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2019 Mid-American Conference College Baseball Preview

Parks, Pavin (Courtesy of Kent State Athletics).jpg
Kent State infielder/righthander Pavin Parks (Courtesy of Kent State Athletics)

Projected Standings
(2018 records)

East Division
1. Kent State (39-18, 19-8)
2. Miami (34-20, 17-10)
3. Ohio (20-32, 9-18)
4. Bowling Green (11-39, 6-19)

West Division
1. Ball State (32-26, 17-10)
2. Central Michigan (27-30-1, 15-11)
3. Western Michigan (23-25, 12-12)
4. Toledo (21-32, 14-13)
5. Eastern Michigan (20-33, 14-13)
6. Northern Illinois (18-36, 9-18)

Team to Beat: Kent State

The Golden Flashes have won either the MAC regular season or tournament title 17 times in the 21st century. They’re coming off a double last year, as they returned to the NCAA Tournament for the first time since 2014, a significant drought by their standards. Kent State lost a lot from that team, including starting pitchers Joey Murray and Eli Kraus, closer Colin Romel and five regulars from its lineup. But is this going to be one of the few years that Kent State is dethroned in the MAC? It won’t be easy. The Golden Flashes have reloaded and will again be tough to beat. Senior lefthander Connor Wollersheim (5-2, 4.02) and junior righthander John Matthews (1-1, 2.51) will move from the bullpen to the rotation, and senior infielder/righthander Pavin Parks, coming off a strong summer on the mound in the Cape Cod League, will take over at the back of the bullpen. Even with Matthews and Wollersheim moving to the rotation, the bullpen still looks to be a strength for the Golden Flashes, thanks in part to exciting freshmen righthanders Collin Matthews and Max Rippl. Parks (.285/.458/.520, 7 HR) and senior catcher Pete Schuler (.272/.363/.447) will anchor the lineup. Outfielders Nick Elsen (.353/.429/.553) and Greg Lewendowski (.272/.358/.354) played well as freshmen and will now be asked to take on bigger roles as sophomores. Kent State will be more athletic this spring, and 16 of its 18 position players have average-or-better times in the 60-yard dash. There’s still power in the lineup, but the Golden Flashes will have the ability to put pressure on teams on the bases. It may take some time for the young Flashes to round into form, but they are still going to be a dangerous team.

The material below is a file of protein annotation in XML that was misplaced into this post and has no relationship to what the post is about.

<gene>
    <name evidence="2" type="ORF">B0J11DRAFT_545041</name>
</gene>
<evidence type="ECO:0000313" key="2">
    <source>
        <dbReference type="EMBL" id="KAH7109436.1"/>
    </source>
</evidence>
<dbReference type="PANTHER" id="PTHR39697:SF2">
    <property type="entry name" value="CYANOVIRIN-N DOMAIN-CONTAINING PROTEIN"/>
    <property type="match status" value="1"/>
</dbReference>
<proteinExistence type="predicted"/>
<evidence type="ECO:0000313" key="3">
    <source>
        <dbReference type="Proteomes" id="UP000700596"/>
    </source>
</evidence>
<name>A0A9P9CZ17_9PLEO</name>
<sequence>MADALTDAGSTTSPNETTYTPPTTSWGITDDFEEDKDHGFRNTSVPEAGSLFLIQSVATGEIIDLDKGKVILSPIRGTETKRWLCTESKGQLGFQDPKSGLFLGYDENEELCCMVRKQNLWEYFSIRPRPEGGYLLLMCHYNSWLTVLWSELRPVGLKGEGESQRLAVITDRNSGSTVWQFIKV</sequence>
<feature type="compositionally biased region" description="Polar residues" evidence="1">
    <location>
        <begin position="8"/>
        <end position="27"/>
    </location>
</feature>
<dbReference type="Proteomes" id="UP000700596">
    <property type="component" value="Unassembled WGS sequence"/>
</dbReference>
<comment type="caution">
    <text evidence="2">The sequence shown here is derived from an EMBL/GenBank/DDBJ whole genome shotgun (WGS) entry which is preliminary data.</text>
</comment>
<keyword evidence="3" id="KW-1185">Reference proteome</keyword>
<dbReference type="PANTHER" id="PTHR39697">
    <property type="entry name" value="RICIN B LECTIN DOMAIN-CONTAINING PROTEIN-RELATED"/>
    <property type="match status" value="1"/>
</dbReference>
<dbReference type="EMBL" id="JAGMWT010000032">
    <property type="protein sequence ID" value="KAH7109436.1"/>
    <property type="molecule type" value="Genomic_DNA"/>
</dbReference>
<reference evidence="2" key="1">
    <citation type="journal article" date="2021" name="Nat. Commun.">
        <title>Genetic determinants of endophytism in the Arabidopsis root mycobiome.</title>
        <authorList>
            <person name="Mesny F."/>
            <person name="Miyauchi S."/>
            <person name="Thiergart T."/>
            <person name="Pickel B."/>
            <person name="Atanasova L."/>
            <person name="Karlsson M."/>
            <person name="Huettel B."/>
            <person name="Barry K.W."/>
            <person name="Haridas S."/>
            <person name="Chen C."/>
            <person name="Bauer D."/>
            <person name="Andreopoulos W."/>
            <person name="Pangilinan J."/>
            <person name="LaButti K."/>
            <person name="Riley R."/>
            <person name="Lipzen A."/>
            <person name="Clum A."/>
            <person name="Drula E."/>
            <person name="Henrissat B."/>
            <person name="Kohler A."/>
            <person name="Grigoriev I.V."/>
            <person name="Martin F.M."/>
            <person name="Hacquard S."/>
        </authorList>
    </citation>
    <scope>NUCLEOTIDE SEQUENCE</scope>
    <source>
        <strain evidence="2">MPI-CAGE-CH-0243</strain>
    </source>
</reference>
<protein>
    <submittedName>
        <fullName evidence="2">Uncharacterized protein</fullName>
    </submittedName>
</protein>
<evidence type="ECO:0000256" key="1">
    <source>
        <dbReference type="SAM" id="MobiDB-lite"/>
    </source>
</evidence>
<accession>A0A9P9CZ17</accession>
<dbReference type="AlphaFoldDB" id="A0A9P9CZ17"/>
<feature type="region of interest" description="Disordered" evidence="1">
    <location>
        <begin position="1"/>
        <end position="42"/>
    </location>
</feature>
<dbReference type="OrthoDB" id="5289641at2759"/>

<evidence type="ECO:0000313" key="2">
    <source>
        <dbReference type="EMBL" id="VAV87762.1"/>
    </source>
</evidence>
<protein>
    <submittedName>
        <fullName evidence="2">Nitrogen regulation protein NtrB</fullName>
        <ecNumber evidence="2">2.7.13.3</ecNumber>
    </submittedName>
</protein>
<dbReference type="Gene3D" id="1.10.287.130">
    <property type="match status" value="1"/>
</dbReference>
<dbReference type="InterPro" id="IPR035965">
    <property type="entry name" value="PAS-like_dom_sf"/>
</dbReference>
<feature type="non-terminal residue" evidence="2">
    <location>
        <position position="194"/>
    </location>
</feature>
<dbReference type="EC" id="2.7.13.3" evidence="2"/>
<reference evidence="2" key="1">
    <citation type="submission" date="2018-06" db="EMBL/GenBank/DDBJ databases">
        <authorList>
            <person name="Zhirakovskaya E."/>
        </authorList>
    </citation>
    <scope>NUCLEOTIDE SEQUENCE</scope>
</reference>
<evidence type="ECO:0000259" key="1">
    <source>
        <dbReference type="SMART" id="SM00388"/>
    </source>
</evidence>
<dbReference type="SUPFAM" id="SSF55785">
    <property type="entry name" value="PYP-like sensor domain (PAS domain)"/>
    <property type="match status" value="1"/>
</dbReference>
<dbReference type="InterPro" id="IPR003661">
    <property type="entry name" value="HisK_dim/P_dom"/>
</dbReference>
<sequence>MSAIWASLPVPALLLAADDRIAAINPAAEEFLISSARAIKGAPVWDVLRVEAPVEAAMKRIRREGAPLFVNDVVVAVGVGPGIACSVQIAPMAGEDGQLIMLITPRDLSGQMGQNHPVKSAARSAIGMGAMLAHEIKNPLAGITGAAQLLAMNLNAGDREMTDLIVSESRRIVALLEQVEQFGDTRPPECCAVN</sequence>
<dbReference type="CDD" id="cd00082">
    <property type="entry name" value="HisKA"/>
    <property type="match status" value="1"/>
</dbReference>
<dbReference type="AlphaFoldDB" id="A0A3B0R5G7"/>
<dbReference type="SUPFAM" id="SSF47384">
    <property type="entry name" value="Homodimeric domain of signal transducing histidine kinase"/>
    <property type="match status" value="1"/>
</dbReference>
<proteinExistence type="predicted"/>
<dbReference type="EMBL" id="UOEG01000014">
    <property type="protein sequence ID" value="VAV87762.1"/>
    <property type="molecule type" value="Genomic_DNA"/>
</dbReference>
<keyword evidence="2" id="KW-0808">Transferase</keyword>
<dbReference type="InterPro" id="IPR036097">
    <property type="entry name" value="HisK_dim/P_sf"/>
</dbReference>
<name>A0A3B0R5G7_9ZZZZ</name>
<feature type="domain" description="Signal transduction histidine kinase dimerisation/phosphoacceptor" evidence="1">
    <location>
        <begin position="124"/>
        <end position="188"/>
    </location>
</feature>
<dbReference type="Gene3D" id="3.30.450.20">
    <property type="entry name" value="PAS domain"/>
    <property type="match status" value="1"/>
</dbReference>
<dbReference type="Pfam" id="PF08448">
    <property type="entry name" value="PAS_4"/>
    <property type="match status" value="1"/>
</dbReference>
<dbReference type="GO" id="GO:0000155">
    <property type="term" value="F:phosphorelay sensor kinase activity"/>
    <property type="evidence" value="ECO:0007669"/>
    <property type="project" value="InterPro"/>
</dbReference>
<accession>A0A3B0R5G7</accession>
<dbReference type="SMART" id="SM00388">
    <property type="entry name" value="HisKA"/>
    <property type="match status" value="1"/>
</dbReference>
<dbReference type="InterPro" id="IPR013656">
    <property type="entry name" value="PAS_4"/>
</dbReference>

Player of the Year: Rudy Rott, 1B, Ohio